Friday, April 22, 2011

Aroma Cups

Drinking tea engages all of the senses -- each sensory dimension adds a shade of meaning to the tea’s individual character. The color, aroma, and mouth feel help create an in depth portrait of the tea. To this end, Gong Fu teacups are designed to fulfill specific sensory functions; the cups’ size and shape enhance various sensory characteristics. In general, the taller of the two is the aroma cup and the shorter, wider rimmed cup is intended for drinking. Tall and cylindrical, the aroma cup holds the scent in denser concentration. The cup’s high walls protect the scent, and the sharper interior edges at the base further heighten the aroma. It seems puzzling that the aroma sticks to porcelain, but a deep inhale will invariably penetrate the soul, leaving an imprint of the particular tea and of the moment itself. Another key consideration when drinking tea in urban areas, and thus for many residents of Taiwan, is that the scent of tea connects people with nature.

The drinking cup has a wider brim. This makes it more conducive to viewing the tea’s color and viscosity. It is also easier and more functional to drink from. The wide brim, shape of the rim, and depth of its pitch all have different effects on the experience of tea. This duo has gone in and out of style in Taiwan over the years, and there are many ways to use the two cups together to present the tea in a harmonious manner. One method involves filling the aroma cup with hot tea, placing the drinking cup atop the aroma cup to act as a lid, and forming a seal. Then, holding both cups together with both hands, the cups are lifted high in the air, rotated, and placed in front of the guest with the drinking cup on the bottom. The tea can be served to the guests in this manner and the host need never touch the rim of the guest’s cup. The guest can then follow the host’s lead and pull the aroma cup from the drinking cup. This movement breaks the seal and releases the brilliantly colored tea into the drinking cup.  The aroma cup’s contents are gone, but it is full of brilliant aroma. Sniff the aroma cup, by inhaling deeply through the nose. The aroma can be very impressive and alluring, but it can also tell us a great deal about the tea.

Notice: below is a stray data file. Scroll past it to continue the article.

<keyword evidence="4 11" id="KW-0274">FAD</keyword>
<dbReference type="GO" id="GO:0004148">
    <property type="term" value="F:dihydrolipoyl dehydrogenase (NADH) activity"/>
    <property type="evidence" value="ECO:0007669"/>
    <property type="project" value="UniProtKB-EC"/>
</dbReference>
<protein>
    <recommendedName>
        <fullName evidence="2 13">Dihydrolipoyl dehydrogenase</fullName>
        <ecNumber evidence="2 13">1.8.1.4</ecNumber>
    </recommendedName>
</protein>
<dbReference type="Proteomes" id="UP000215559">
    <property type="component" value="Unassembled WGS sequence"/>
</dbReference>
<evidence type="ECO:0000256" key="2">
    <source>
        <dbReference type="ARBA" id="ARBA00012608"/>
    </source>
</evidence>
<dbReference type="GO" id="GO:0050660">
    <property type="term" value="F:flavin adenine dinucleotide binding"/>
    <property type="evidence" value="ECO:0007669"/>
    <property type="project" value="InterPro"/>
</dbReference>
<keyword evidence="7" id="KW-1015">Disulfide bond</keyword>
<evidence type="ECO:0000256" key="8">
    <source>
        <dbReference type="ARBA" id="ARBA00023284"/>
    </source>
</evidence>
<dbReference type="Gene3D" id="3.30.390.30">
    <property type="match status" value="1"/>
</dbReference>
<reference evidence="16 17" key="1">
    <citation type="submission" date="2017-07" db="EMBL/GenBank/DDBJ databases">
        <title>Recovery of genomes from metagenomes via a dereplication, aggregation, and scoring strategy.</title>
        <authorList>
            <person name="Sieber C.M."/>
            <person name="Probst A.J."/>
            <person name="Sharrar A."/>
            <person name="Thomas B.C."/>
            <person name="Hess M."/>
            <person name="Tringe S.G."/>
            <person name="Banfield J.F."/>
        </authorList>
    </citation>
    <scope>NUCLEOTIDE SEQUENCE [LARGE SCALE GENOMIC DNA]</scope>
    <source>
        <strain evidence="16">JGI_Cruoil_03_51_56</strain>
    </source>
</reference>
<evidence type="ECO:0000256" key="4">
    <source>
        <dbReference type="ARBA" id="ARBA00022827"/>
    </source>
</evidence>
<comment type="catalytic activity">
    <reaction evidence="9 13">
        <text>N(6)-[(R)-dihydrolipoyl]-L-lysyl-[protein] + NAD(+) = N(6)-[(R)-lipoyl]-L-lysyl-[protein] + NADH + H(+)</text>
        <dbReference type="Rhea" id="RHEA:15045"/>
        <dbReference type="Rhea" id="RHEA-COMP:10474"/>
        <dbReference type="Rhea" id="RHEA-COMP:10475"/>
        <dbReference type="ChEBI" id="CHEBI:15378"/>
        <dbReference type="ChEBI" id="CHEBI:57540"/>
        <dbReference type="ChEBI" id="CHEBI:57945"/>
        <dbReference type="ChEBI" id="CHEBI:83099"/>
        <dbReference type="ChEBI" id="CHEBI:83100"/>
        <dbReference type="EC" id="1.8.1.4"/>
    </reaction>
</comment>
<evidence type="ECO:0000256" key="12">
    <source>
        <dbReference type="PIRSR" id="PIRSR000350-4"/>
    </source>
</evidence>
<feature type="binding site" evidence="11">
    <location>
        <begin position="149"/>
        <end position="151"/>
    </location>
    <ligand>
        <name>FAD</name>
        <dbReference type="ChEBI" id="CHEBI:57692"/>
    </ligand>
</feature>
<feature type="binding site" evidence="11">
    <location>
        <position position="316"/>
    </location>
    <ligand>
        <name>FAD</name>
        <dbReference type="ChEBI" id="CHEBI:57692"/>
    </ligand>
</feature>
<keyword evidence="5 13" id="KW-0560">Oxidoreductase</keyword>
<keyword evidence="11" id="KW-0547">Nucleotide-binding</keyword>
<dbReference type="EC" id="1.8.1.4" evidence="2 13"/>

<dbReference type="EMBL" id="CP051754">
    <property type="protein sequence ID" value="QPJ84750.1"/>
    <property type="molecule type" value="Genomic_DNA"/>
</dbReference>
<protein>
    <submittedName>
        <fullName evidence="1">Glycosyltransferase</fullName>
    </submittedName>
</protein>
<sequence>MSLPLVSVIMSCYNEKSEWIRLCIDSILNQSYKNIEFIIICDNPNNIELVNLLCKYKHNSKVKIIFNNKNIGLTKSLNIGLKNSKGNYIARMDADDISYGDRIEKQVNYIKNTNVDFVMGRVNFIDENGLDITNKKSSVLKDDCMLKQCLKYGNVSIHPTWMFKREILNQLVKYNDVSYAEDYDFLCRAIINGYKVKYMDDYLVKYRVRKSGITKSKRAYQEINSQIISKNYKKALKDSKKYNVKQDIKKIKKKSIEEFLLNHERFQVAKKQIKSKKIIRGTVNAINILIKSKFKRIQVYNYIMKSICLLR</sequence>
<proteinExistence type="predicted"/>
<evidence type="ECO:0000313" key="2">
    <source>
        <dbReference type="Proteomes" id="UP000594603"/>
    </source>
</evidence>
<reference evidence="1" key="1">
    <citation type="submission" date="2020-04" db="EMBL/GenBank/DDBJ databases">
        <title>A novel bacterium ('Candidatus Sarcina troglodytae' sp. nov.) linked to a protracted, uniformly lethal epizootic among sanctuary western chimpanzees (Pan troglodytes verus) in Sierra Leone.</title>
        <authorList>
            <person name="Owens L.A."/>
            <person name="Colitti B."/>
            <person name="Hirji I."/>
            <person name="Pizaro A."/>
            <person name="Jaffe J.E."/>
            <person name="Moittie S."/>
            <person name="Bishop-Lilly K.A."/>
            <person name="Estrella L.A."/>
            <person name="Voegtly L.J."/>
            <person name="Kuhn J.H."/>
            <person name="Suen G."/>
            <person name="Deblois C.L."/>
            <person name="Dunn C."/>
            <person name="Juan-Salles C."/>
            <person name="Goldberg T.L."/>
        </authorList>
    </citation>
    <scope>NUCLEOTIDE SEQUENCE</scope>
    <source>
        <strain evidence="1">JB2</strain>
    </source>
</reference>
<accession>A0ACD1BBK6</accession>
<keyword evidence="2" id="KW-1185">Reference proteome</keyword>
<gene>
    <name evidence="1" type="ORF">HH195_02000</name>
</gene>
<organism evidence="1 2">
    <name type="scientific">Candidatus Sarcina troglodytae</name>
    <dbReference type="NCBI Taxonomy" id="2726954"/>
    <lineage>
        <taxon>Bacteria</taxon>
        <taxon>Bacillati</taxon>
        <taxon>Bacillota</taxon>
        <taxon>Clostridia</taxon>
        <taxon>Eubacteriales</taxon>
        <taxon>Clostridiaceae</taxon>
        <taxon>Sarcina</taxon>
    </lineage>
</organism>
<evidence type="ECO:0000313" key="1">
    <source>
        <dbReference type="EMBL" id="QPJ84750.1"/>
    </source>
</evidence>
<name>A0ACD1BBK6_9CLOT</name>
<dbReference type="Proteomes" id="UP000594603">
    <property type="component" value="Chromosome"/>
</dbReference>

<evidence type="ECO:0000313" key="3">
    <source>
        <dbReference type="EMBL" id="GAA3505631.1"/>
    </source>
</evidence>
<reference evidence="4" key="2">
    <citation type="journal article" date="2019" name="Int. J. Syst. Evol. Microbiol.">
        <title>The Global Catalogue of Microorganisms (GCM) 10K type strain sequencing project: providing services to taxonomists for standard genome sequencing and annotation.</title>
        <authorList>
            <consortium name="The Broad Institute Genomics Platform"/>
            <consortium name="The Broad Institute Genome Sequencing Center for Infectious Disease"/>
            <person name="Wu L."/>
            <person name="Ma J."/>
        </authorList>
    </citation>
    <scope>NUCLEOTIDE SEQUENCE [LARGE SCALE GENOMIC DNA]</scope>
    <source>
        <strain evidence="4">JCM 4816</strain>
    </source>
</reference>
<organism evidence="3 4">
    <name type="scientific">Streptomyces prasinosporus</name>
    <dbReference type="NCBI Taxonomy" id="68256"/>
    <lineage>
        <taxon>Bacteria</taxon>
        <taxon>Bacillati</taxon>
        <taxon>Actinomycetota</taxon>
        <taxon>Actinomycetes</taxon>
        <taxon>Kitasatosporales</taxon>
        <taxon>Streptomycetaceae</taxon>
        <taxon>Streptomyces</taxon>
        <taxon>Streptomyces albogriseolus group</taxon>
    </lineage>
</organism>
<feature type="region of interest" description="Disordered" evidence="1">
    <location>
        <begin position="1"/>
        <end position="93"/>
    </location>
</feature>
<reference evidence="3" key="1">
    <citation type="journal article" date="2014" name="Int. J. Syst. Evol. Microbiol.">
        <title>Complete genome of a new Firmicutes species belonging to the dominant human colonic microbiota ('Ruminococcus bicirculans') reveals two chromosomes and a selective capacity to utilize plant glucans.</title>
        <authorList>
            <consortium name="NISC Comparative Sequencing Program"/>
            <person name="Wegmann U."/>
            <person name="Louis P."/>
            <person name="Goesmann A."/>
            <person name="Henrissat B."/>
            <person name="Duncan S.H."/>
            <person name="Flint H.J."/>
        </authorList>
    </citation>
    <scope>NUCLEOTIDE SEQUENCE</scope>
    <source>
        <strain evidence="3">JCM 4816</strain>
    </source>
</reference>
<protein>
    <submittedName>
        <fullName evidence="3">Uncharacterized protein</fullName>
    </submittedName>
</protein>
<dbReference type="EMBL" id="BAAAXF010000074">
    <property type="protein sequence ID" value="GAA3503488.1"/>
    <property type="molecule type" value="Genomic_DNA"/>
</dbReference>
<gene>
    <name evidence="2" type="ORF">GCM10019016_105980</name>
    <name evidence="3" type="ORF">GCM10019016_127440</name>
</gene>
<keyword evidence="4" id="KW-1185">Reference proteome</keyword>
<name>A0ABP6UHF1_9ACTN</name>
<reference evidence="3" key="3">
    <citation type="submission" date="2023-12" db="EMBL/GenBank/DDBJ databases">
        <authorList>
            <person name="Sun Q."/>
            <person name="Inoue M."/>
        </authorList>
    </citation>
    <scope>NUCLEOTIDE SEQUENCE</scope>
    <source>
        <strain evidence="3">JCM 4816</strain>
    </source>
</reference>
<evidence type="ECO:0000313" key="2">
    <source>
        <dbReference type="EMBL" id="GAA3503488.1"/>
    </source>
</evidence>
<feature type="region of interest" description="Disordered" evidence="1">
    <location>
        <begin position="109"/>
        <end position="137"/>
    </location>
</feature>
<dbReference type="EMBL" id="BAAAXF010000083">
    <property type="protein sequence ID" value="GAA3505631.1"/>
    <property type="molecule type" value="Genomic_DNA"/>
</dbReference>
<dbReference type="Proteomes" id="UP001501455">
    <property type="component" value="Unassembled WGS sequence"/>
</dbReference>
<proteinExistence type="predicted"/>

Another, more minimalist way to serve tea in this fashion, is simply to heat the drinking and aroma cups and then to provide the guest with the preheated drinking cup and serve the aroma cup with tea. The guest can then, following the host’s lead, pour the oolong tea into the drinking cup. I like this toned down version because it is easy to do, thus making the tea service accessible. By emphasizing function rather than form, this method creates elegance through minimization.

A third, more flashy, and skill intensive method involves setting up like the first method, with the drinking cup atop the aroma cup, which is full of tea. Then, a fluid rolling motion is created by cupping the drinking cup in between the fingers of one hand. This gives creates the impression that the pair of cups is being rolled over the table. When done right, it looks easy, but this serving method is difficult and may take a great deal of practice. It is best to practice when guests are not present until the movements can be accomplished fluidly and without spilling tea so as not to detract from the overall quality of the tea service.

Whichever method you choose, aroma cups prove to be a fun tea tool and invite experimentation. They unveil the tea’s scent and its deeper essence in an enlightening manner, filling the mind with vivid imagery and sensory memories evoked by the aroma.

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